Simultaneity: An Improved Definition of Simultaneous Events
by David Bryan Wallace
Cape Coral, Florida, USA
Copyright © 2013-04-29
Edited 2014-03-07, 2014-09-01, 2018-01-13
The definition of “simultaneous events” Albert Einstein included in his special theory of relativity (1905) is no longer the best possible definition. After you read this essay, you too will see that technological advances since 1905, make a better operational definition feasible.When Einstein published his special theory of relativity, the standard for time was rotation of the earth. With such a unique standard of time, all that is needed to define time elsewhere is a method of synchronization at a distance. Accordingly, Einstein offered a definition of simultaneous events by which to synchronize clocks at a distance.
Intuitively, our notion of synchronization has to do with equivalence of time, and equivalence is characterized by three properties: symmetry (if the time of event X equals the time of event Y then the time of event Y equals the time of event X), transitivity (if the time of event X equals the time of event Y and the time of event Y equals the time of event Z then the time of event X equals the time of event Z), and reflexivity (the time of event X equals itself). After stating his definition of simultaneous events, Einstein affirmed the intention of equivalence by stating the first two properties, symmetry and transitivity, as follows in translation.
… we establish by definition that the “time” required by light to travel from A to B equals the “time” it requires to travel from B to A. Let a ray of light start at the “A time" tA from A towards B, let it at the “B time” tB be reflected at B in the direction of A, and arrive again at A at the “A time” t'A. In accordance with definition the two clocks synchronize if tB − tA = t'A − tB. We assume that this definition of synchronism is free from contradictions, and possible for any number of points; and that the following relations are universally valid:--I suppose that Einstein considered reflexivity, “the clock at A is synchronized with itself,” too obvious to be worth stating. It should be noted that the one way speed of light relative to the observer at A is rendered, by this definition, equal in every direction.
(1)[symmetry] If the clock at B synchronizes with the clock at A, the clock at A synchronizes with the clock at B.
(2)[transitivity] If the clock at A synchronizes with the clock at B and also with the clock at C, the clocks at B and C also synchronize with each other.
In the next few paragraphs, however, Einstein demonstrates that when the definition is applied in different frames of reference this assumption is false, in particular, for clocks in motion relative to one another. He derives this discrepancy, not from properties of clocks (about which he adduces no evidence), but from the application of his definition in multiple frames of reference. He concludes that strict equivalence of time is an illusory notion and that synchronization is necessarily frame of reference dependent. Indiscriminate use of his definition creates that appearance; but that is a reason to reject application of his definition in multiple frames of reference, not a reason to reject equivalence of time.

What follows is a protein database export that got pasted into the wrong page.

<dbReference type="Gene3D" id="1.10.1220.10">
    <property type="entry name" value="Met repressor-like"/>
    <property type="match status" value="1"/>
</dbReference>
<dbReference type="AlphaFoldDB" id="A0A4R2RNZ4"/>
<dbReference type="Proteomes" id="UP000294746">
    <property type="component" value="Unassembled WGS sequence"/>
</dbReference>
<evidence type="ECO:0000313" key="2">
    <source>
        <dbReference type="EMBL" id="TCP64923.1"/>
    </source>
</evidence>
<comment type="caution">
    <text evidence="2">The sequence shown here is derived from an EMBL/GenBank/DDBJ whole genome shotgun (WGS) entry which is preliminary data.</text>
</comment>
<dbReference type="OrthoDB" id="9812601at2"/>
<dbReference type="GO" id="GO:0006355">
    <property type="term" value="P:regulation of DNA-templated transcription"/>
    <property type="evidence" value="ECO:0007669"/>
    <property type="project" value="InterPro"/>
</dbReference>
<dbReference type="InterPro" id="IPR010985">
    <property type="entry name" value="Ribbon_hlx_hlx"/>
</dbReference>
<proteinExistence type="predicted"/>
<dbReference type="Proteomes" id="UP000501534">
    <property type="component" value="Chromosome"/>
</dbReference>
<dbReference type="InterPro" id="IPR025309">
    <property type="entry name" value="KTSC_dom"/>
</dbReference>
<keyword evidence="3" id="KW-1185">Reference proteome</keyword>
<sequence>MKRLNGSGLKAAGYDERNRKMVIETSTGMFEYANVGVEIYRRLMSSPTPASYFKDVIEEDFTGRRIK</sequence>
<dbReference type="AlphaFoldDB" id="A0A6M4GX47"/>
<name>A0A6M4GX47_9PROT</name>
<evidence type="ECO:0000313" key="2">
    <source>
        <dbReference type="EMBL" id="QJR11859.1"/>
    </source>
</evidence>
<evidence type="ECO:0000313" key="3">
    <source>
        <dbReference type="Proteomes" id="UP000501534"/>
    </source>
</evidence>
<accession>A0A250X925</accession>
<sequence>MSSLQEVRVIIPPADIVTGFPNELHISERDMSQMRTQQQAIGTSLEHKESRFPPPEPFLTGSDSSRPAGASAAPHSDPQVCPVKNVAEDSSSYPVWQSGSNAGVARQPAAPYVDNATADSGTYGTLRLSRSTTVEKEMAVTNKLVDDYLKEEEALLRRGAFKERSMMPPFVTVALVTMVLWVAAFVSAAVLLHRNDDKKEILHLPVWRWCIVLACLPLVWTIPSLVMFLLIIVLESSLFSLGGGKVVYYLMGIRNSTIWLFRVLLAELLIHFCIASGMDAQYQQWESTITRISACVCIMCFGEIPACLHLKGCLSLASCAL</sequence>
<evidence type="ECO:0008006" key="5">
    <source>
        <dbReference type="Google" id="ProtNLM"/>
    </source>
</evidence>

A consistent equivalence relation for time is not an illusory notion. Einstein's definition applied in a single frame of reference succeeds in establishing an equivalence relation for time that could be shared by all frames of reference, but if the definition is applied in different frames of reference it gives us a different equivalence relation for each inertial frame of reference. The choice we make is between, on the one hand, a universally valid equivalence relation based on a single frame of reference and, on the other hand, infinitely many conflicting equivalence relations based respectively on infinitely many frames of reference. The essential problem is to find a universal standard frame of reference on which to base a unique universally acceptable equivalence relation for time.
An interval of time is marked by an event at the beginning and an event at the end. Consider two billiard balls that tap together twice, each tap being an event. These two events can be a considerable time apart. They mark the beginning and end of a time interval. If with each billiard ball we associate a clock we gain the possibility that the two clocks will not agree as to the measure of that time interval. Yet, it is clear that there is only one time interval. A disturbance of the time rate of a clock is not a disturbance of time itself.
Since Einstein published his special relativity theory the standard for time has changed. No longer relying on Earth rotation, the current SI definition of time is based on oscillations characteristic of a cesium atom at rest. Now we must be concerned with what we mean by “at rest.” If the astronomical proof for constancy of light speed proposed by Daniel Frost Comstock (1910) and executed by Willem de Sitter (1913) is sound, then the basis for a universal standard absolute rest frame of reference exists. The proof in question holds that light from a distant binary star, one of a binary pair, takes the same time to reach Earth regardless of whether the star in its orbit is approaching Earth or receding from Earth. The speed of light is constant, not in the frame of reference of its production (nor, by analogous arguments, in the frame of the observer), but it is constant and thereby reveals the existence of a frame of reference relative to which it is constant. This is a refutation of Ritz theory and of ballistic theories of light in general and also of the constancy of relative light speed declared by Einstein. If we apply, as we are accustomed to do, the principle of symmetry of space, then a unique frame of absolute rest is defined by the property that light propagates at the same speed in every direction. Only in the unique frame of absolute rest does the relationship tB − tA = t'A − tB assure the synchronization that defines our unique standard of time equivalence.